But eventually my case of Luddite jitters was corrected by my marketing colleague and über-early adopter Max Kalehoff, who insisted (largely for selfish reasons) that I join the Skype club. The fact that my mobile phone has painfully sporadic reception compelled him to put the full power of his recommendation behind an alternative communication channel. It took only a minute or two to set in place, and I immediately fell in love with the smooth sound of Skype voiceovers, which make me feel like I’m being interviewed in an NPR studio.
Digital Lipstick as Growth Driver
Putting aside all debates over who pays for what and whether Skype was a smart buy for eBay, there’s no question Skype is one of the great word-of-mouth stories. As CGM goes, this is a brand that’s left an unprecedented trail of what I’d call “digital lipstick.” These love prints dot every corner and crevice of the Internet with enthusiastic, if not religious, tributes to Skype.
“There’s certainly a network externalities effect going on with Skype. This is also known as the ‘fax effect’: the more people who use it, the more valuable it becomes,” explained Professor Walter J. Carl, a leading word-of-mouth marketing expert from Boston’s Northeastern University.
Carl, who’s active with WOMMA on research methodologies, also hit a key insight behind why Kalehoff probably pushed me so hard to use Skype. “Although the recommendation of Skype to a friend benefits the person making the recommendation, this isn’t just a selfish act. That is, there’s a huge relational component as well: the recommendation benefits both people or all members of the social network, because it allows them all to be connected to one another.”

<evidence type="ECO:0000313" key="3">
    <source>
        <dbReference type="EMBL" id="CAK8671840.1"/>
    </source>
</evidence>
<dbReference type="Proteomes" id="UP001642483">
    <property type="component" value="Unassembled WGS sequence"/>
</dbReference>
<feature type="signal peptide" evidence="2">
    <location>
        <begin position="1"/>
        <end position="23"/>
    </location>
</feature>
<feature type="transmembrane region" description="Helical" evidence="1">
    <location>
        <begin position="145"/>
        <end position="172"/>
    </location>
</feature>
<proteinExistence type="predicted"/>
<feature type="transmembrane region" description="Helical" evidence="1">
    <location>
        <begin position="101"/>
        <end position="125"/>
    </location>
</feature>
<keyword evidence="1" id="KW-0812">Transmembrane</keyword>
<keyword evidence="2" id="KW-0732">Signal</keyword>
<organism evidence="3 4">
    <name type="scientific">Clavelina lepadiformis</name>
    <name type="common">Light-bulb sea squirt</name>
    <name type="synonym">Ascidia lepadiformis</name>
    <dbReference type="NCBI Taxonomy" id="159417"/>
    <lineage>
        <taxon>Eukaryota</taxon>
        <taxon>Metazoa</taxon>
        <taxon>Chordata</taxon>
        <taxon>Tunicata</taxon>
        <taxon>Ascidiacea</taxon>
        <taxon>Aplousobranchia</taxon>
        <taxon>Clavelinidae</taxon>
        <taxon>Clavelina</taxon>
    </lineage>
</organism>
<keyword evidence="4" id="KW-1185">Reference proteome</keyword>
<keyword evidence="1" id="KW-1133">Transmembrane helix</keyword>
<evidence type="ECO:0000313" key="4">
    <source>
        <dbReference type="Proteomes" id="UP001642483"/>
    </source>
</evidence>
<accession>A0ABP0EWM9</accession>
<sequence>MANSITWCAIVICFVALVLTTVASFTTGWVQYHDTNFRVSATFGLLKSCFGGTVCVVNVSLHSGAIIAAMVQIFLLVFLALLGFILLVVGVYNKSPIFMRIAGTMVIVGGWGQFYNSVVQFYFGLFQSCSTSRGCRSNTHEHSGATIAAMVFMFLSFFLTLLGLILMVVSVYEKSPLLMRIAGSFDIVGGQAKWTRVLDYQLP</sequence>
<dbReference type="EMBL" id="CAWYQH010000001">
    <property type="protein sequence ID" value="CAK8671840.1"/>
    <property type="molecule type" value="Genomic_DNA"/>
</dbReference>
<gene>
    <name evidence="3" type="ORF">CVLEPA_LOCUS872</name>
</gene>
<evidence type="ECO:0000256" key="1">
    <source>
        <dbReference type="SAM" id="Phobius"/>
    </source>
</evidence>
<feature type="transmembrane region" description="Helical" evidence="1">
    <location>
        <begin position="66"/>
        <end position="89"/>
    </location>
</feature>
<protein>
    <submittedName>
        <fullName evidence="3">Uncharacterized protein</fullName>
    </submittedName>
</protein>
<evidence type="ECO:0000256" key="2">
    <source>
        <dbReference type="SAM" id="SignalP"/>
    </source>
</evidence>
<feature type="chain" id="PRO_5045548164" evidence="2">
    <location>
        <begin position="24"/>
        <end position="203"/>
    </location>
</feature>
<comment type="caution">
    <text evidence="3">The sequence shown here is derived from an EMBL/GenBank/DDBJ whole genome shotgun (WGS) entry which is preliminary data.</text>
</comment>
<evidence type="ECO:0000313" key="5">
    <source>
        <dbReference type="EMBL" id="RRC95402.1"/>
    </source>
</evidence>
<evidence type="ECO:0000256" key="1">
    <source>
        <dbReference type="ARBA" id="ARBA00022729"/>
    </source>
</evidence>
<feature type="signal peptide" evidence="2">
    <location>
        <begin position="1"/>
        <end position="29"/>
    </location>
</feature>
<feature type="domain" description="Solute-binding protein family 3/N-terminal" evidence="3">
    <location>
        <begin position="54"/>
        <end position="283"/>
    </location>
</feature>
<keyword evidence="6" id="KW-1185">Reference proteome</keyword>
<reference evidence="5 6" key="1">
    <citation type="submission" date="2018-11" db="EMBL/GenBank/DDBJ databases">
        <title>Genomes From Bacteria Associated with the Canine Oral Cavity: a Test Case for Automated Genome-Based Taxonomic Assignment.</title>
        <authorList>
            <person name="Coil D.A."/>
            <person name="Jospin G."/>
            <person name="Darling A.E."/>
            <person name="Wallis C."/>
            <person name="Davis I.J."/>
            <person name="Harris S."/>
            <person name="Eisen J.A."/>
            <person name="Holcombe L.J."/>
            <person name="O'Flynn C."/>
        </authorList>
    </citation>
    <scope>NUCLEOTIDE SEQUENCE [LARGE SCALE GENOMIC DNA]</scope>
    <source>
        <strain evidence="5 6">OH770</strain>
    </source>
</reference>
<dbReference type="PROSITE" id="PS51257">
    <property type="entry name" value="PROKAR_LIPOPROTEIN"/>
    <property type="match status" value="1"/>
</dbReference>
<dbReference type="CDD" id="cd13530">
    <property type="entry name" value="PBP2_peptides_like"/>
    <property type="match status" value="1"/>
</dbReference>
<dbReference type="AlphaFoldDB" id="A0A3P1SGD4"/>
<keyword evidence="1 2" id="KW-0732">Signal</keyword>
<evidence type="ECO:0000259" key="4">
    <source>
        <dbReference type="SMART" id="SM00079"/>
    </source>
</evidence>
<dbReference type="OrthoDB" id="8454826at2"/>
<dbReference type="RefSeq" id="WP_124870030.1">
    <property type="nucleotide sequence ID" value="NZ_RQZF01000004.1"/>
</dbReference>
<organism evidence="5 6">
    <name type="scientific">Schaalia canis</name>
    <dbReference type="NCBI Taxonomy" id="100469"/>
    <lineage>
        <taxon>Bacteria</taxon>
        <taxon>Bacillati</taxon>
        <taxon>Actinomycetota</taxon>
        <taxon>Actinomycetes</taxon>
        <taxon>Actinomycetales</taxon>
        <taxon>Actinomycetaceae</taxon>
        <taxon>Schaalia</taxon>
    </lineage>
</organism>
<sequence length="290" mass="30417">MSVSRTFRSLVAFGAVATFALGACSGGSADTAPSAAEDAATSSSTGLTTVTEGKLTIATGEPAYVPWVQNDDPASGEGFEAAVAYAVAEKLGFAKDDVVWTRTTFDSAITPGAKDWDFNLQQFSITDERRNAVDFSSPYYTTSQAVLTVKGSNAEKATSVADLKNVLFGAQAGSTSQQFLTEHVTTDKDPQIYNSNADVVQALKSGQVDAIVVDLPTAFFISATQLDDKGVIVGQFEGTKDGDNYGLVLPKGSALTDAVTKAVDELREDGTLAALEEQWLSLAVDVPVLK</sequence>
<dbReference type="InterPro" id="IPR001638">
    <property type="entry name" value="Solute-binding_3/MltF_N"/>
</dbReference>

Digital Lipstick or Lip Smear?
The issue of how core benefits drive conversational pass-along is critical. Skype has undeniable benefits and cost efficiencies. And actual users, those in touch with the real product experience, are making this case to others, not advertisers. The key takeaway for brand builders is to make sure, as Seth Godin so frequently insists, that our products and services are “truly remarkable,” so much so that others will want to tell others.
And this is the really tough part about word-of-mouth and CGM. It’s a long-term process. It doesn’t happen overnight. You just can’t buy it or flip an agency switch, and expect results.
Great, satisfying experiences, delivered right at the “Ex-Spot,” are what drive the conversation and leave a trail of positive digital lipstick. Bad experiences create digital “lip smear.”
What’s important is that great experiences fuel our desire to not only tell others but also improve their lives. In the process we improve our standing in their eyes.
Which leaves me with a final important question: Is the bigger aha around Skype that it’s revolutionized communication or that it’s created tens of millions of heroes?